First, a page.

The 100 Mile Diet Year 3

Well, I have to admit that last fall I made my first┬ácolossal screw up in my application of the 100 Mile Diet, what I call the 100 Foot Diet Garden. The worst part of my screw up is that it didn’t show up until this spring.

So just what was my screw up?

Chestnuts
Chestnuts

Well, as I have discussed in the past, I do not believe in turning the soil in my garden boxes. My thoughts are that nature does not turn the soil, so why should I? Besides, it is really tough work turning the soil.

Typically in the fall I build more soil on top of the existing soil. I try to replicate nature, in an expedited way.

First thing after harvest is done, I empty the composter into the garden box. I just make a small trench down the middle of each garden bed and shovel the compost from the composter into that trench. I then cover up the compost (which can be quite stinky).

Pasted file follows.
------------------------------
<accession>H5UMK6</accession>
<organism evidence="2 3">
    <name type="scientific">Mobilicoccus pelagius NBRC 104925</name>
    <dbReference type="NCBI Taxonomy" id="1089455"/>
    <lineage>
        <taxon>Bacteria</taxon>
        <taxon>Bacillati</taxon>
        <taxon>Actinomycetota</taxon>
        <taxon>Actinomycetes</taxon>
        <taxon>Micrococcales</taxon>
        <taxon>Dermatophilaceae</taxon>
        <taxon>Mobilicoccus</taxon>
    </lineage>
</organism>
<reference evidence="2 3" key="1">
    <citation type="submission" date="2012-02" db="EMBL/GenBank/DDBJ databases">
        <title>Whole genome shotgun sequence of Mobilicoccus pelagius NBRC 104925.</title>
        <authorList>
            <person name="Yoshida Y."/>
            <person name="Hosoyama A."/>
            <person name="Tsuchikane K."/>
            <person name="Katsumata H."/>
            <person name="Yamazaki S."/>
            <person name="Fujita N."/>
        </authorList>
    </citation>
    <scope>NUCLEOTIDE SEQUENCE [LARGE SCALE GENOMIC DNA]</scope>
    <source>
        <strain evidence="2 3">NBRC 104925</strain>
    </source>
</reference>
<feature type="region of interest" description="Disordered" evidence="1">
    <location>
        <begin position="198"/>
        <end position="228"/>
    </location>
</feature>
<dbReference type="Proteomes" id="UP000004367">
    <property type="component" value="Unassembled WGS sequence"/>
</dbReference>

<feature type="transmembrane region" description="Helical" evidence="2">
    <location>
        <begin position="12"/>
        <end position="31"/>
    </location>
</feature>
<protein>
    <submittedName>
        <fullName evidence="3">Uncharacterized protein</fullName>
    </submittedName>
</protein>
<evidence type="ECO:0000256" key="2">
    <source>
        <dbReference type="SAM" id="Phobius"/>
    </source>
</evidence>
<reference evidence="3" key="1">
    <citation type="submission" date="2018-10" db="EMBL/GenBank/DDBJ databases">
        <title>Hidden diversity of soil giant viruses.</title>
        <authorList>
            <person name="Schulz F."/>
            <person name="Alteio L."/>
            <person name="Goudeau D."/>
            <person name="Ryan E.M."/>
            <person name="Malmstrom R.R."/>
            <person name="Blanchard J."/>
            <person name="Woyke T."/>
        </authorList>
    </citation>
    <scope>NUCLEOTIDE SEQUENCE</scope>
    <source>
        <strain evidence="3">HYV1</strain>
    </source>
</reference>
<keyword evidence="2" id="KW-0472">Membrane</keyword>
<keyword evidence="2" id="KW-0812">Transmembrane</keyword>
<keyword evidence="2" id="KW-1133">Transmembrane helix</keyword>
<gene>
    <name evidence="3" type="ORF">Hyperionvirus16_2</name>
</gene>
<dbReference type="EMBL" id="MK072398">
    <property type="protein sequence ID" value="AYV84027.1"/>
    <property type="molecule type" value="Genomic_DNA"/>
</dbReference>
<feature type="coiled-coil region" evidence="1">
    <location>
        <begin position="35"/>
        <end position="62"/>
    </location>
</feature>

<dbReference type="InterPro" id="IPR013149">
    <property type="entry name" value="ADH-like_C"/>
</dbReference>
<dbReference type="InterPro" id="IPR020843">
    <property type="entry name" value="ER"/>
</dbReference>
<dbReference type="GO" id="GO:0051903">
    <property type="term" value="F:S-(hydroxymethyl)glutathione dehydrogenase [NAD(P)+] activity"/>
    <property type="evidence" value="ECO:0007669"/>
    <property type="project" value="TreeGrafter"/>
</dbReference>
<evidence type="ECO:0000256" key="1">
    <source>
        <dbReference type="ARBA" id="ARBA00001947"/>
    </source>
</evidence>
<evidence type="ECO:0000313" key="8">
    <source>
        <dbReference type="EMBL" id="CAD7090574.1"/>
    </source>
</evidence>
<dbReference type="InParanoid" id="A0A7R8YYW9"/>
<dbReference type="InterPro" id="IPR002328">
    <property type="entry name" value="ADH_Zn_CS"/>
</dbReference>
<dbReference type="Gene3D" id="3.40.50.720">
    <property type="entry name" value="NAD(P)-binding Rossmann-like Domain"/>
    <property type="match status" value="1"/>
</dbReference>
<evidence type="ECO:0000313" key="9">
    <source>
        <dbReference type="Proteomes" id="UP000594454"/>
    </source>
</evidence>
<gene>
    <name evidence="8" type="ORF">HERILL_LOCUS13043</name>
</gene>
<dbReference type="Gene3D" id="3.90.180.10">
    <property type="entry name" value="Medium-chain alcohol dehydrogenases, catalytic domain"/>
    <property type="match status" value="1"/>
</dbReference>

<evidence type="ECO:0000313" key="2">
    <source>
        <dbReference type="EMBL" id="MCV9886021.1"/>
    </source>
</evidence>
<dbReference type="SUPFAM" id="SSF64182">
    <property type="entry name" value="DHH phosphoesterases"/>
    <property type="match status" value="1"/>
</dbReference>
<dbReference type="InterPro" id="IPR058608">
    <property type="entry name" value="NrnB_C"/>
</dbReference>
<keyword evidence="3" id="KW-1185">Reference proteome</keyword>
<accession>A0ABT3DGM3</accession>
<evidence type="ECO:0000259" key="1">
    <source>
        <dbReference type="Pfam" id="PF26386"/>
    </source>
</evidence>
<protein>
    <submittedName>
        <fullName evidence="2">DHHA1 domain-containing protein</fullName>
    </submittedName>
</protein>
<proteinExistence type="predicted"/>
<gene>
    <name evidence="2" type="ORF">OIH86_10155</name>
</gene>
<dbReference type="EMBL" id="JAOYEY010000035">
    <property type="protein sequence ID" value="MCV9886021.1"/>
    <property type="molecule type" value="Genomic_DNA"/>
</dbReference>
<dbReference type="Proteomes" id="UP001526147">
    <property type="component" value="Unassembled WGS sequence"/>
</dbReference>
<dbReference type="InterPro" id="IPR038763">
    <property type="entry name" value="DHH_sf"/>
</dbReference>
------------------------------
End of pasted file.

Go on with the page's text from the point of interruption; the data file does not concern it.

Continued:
Next I collect leaves from the local area and heap them on the soil. I then leave that for the winter.

In the spring I may add a bag or two of garden soil to cover the leaves and then we begin planting.

My screw up? Last fall I collected the bags of leaves from the neighbourhood and heaped them onto the garden beds as usual.

What I didn’t notice was that the bags of chestnut tree leaves were also filled with chestnuts. And just in case you didn’t know this, chestnut trees grow from chestnuts.

So if I “planted” a hundred chestnuts in the garden boxes, I should have expected a hundred chestnut trees to sprout up in the spring.

Therefore, this spring I changed my practice a bit. I dug and turned over the soil in the garden boxes.